How to Break Free From the Binge-Purge Cycle of Bulimia Nervosa

Do you find yourself struggling with your relationship with food? In particular, being on a cycle of binging and purging? If so, you are not alone.

According to studies, up to 70% of women experience some form of disordered eating. The binge-purge cycle is one of the most challenging patterns to break free from, as it can have both physical and psychological consequences.

In this article, I’ll explore what the binge-purge cycle is, its potential causes, and most importantly, how you can break free from it. I’ll also provide practical tips to help you develop a healthier relationship with food and your body.

The binge-purge cycle is recurrent episodes of binging and purging common in those struggling with bulimia nervosa.

There’s two distant parts: the binge phase and the purge phase.

The Binge Phase

The binge phase starts the binge-purge cycle. It usually begins with feelings of distress, which lead to a binge episode. This is often followed by guilt, shame, and the urge to purge.

Emotional distress, physical hunger, or feeling out of control with food are common triggers for the binge phase.

The Purge Phase

The purge phase is typically an attempt to make up for the binges. This is often done to prevent weight gain, deal with guilt, or cope with the feeling of fullness. Purging can take many forms, including self-induced vomiting, excessive exercise, and the use of laxatives or diuretics.

Overall, the binge-purge cycle is a vicious cycle that can lead to serious health consequences. It is important to seek professional help if you or someone you know is struggling with binge eating or bulimia nervosa.

A infographic detailing the binge-purge cycle

If you are struggling to get off the binge-purge cycle, it’s important to understand the underlying causes. All eating disorders are multi-factorial, so there’s no one cause. While everyone’s experience is unique, some common factors contribute to the cycle.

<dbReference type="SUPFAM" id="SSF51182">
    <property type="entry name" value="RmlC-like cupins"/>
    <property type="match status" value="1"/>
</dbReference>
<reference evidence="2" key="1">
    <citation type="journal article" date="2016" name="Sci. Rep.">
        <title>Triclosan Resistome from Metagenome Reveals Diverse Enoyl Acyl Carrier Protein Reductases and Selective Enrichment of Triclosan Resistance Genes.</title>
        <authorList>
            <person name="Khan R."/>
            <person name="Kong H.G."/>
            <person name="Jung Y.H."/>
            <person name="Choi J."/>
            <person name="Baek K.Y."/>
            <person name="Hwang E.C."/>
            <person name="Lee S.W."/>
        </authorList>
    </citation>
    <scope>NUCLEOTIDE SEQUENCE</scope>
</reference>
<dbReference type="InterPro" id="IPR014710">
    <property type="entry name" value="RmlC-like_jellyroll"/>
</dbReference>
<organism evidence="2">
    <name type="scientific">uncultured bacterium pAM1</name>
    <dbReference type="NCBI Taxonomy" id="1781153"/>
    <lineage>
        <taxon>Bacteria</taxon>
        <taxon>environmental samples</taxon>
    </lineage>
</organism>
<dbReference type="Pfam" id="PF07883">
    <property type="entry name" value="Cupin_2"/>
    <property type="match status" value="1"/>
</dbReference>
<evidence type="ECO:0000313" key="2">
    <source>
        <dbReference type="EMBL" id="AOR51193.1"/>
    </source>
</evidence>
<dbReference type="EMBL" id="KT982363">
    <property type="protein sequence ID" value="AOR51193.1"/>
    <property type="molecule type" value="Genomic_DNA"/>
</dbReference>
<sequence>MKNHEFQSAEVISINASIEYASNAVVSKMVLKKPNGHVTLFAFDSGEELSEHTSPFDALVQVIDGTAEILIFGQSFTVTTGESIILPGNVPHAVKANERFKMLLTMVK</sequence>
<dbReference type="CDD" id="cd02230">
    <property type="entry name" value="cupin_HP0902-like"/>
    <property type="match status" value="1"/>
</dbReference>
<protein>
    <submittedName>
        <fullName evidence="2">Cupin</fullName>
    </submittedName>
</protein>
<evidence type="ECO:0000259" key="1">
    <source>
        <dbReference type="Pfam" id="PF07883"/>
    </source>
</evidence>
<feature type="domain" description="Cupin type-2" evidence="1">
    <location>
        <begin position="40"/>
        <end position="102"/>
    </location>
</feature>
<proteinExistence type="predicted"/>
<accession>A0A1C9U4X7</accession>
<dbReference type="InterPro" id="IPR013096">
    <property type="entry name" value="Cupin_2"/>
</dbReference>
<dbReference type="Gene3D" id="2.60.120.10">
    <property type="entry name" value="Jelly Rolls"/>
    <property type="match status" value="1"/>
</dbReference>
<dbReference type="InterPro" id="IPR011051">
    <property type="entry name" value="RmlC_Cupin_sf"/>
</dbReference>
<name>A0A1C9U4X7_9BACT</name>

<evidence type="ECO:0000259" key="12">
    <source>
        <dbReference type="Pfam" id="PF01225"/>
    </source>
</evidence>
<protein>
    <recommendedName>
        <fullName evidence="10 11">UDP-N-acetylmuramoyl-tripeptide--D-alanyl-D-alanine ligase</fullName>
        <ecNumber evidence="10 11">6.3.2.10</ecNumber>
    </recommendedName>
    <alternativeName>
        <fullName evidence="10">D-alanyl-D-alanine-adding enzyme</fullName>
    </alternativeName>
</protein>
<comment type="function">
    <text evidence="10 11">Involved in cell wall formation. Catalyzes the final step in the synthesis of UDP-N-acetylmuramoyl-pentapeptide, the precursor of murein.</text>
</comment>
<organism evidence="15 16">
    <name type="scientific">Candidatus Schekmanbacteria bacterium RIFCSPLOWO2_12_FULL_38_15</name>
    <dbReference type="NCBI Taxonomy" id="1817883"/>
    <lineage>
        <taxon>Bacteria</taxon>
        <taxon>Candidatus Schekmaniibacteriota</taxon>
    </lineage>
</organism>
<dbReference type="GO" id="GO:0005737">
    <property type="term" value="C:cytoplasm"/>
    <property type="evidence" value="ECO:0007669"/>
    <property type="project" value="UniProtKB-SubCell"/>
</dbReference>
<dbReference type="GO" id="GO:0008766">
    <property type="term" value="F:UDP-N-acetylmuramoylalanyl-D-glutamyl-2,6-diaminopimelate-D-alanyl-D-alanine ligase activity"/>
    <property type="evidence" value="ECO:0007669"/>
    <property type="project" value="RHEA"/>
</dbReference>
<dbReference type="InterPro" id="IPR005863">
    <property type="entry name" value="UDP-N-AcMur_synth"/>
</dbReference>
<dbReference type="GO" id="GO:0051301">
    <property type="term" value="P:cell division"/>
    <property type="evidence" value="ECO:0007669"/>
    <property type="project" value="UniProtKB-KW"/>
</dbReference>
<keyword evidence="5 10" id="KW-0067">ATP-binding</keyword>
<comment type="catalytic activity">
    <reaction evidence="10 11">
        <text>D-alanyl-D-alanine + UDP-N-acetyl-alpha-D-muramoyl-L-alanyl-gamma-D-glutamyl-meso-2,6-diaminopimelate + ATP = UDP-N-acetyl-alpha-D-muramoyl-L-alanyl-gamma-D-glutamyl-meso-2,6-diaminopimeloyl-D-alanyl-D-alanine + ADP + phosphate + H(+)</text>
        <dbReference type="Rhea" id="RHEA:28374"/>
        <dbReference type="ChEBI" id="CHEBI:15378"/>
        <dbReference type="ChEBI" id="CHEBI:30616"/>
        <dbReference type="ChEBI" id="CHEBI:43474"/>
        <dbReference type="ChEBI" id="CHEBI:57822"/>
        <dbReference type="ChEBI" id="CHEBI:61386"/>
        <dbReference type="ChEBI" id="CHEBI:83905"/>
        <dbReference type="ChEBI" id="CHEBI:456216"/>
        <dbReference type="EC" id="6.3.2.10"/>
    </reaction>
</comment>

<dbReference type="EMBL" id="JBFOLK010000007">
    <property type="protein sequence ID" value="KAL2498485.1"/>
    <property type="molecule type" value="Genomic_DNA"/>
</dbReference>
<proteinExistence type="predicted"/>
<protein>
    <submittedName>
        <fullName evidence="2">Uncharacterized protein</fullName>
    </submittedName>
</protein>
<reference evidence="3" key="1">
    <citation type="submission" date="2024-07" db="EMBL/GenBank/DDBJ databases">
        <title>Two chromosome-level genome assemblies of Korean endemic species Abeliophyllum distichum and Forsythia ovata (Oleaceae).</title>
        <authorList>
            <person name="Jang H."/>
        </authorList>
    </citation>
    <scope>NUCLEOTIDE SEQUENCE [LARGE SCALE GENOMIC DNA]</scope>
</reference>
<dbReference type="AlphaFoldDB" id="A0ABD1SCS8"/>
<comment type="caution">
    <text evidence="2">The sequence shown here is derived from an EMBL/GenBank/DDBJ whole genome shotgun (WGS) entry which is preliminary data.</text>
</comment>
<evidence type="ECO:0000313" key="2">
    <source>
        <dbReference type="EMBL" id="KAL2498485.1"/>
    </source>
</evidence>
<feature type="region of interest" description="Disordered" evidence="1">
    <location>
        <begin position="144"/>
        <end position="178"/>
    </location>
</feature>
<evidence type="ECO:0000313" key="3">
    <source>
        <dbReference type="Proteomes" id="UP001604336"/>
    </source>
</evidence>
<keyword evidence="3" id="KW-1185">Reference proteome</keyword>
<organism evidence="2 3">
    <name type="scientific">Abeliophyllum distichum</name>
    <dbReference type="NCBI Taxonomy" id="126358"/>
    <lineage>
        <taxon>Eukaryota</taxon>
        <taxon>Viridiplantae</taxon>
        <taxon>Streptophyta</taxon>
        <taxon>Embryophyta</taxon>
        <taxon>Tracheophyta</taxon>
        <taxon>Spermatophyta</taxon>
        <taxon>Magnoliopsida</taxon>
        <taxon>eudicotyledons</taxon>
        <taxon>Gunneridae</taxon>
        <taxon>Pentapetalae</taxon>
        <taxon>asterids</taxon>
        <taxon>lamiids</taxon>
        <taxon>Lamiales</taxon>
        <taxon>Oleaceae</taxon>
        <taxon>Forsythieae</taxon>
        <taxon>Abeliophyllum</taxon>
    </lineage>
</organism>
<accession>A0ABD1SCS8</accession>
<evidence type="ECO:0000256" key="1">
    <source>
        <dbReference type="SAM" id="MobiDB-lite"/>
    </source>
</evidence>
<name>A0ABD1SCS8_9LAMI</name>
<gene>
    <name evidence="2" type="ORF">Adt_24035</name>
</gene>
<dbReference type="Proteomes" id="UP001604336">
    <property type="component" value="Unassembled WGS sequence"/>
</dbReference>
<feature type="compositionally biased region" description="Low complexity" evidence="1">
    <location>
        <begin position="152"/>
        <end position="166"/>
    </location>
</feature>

Let’s explore the most likely causes…

Psychological factors:

Low self-esteem, body image dissatisfaction, and perfectionism are common psychological factors that can contribute to the binge-purge cycle. Emotional difficulties, such as anxiety, depression, or stress, can also play a role.

Dieting and restrictive eating:

Dieting or engaging in food restriction leads to feelings of deprivation. This more often than not, triggers binge eating, emotional eating, or overeating.

Traumatic experiences:

Past trauma, such as abuse, neglect, or bullying, can increase the risk of developing disordered eating. Living on a binge-purge cycle might be a coping mechanism or a way to regain control for you.

Sociocultural influences:

Societal pressure to achieve unrealistic body standards, media portrayal of the “perfect” body, and cultural emphasis on thinness can contribute to body dissatisfaction and the development of unhealthy eating behaviours.

Recovery from the binge-purge cycle requires patience, self-compassion, and professional support.

Here are some strategies that I recommend to break free:

1. Practice self-care and stress management:

Often a lack of self-care and emotional coping are common in those struggling. We recommend focusing on self-care and taking care of yourself emotionally.

2. Develop distraction tools

Distraction tools can be an effective way to interrupt the binge-purge cycle. Downloading my free distraction guide with 30 ideas can be a helpful resource to turn to when feeling triggered.

Some examples of distractions include listening to music, taking a walk, or calling a friend. Many more are found in my free distraction download.

3. Challenge negative thoughts